They found that cognitive performance scores for the participants who worked in the green+ environments were, on average, double those of participants who worked in conventional environments; scores for those working in green environments were 61% higher.
This is why we are MAS certified green and use VOC-free UV-cured water based wood finishing processes for all our furniture.
Choosing Your Style
There are a lot of styles to choose from when you're selecting your residence hall furniture. In general, the larger styles include modern, contemporary, transitional, and mission.
Of course there are others, but most of the furniture you find in residence halls falls into those categories.
We've written extensively about these different styles. Here's a quick synopsis below with links for deeper reading to help you find the best choice for your residence hall.
Let's start with modern design because it's made a big comeback over the last few decades.
When modern furniture came online, it was pretty revolutionary for the time. In the early 20th Century, modern design made a clean break from the ornate, heavy, and history-laden furniture design paradigms of the past and highlighted functionality, lightness in form, and geometrical lines and planes.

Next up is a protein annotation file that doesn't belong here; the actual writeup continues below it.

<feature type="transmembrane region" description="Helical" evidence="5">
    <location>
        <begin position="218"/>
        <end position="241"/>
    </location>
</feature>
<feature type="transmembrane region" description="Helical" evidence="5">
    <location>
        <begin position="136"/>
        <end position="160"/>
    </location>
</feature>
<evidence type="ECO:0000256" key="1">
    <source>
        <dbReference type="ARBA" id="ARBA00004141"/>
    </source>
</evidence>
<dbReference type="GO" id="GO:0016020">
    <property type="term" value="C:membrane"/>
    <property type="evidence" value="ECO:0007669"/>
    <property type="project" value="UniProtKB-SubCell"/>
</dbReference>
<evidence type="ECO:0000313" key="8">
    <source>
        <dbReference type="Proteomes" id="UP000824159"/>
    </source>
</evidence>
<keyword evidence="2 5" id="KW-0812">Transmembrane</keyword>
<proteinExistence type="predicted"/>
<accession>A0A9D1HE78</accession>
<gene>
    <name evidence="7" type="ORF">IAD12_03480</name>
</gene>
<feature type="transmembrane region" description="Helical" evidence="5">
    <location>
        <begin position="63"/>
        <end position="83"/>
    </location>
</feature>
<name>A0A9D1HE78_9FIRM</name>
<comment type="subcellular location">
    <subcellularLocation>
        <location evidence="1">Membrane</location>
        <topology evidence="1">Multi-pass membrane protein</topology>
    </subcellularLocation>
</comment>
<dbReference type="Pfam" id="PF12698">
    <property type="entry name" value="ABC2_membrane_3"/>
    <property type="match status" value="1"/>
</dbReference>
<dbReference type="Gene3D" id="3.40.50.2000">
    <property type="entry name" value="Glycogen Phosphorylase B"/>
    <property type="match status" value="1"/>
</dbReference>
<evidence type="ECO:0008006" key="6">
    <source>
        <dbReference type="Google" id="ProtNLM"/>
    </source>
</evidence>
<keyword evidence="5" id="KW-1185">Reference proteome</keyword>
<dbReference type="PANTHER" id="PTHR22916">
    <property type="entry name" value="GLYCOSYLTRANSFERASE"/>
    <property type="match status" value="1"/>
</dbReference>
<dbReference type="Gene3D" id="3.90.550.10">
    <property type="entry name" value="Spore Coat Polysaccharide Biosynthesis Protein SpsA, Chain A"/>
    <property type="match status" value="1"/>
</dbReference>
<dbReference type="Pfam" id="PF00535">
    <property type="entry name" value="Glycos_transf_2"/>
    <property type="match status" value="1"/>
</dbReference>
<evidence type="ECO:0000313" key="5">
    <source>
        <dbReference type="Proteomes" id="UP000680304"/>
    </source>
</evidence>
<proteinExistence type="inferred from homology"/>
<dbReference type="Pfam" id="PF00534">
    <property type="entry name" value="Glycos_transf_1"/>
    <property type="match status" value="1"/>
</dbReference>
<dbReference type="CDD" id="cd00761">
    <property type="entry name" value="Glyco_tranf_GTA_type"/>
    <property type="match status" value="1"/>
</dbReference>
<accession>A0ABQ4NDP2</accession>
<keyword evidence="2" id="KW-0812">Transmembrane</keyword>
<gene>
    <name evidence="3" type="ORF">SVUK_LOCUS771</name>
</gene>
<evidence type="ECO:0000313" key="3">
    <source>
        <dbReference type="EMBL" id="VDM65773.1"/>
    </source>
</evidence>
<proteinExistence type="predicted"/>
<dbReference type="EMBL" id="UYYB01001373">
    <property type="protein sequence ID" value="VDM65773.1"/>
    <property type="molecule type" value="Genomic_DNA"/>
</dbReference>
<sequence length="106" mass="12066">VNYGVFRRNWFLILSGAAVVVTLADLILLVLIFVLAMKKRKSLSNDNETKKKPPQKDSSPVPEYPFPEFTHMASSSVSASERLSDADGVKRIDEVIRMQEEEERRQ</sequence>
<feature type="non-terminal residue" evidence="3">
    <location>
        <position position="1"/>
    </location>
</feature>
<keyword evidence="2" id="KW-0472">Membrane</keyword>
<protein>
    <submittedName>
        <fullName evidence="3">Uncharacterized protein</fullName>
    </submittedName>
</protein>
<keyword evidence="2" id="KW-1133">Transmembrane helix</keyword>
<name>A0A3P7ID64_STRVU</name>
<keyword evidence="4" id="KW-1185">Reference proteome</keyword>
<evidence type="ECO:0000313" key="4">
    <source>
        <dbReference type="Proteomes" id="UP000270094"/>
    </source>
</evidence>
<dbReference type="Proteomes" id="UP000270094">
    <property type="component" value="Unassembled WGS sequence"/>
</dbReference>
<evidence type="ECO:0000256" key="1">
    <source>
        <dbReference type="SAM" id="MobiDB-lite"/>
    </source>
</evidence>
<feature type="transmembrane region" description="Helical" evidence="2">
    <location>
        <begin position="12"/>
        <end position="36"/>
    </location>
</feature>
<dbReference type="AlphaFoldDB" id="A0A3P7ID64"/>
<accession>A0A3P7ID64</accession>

In essence, the form of the furniture emerged as the no-frills heart of the design. Form followed function.
DCI Vice President Amos Kober describes it this way:
The core principles of this style make it ideal for residence halls, minimizing bulk to make small spaces feel more open. It allows us to mix materials and finishes while creating the clean lines of elegant beauty found in our Martinez and Paseo collections.
You can read more about modern design here.
Now let's take a look at contemporary design. A lot of people get confused between modern and contemporary styles.
Remember, modern design belongs to a set period in time from the late 1800s to the mid-1900’s. Modern furniture design, which was heavily influenced by the modern art movement, is defined by that period of time and it will never happen again.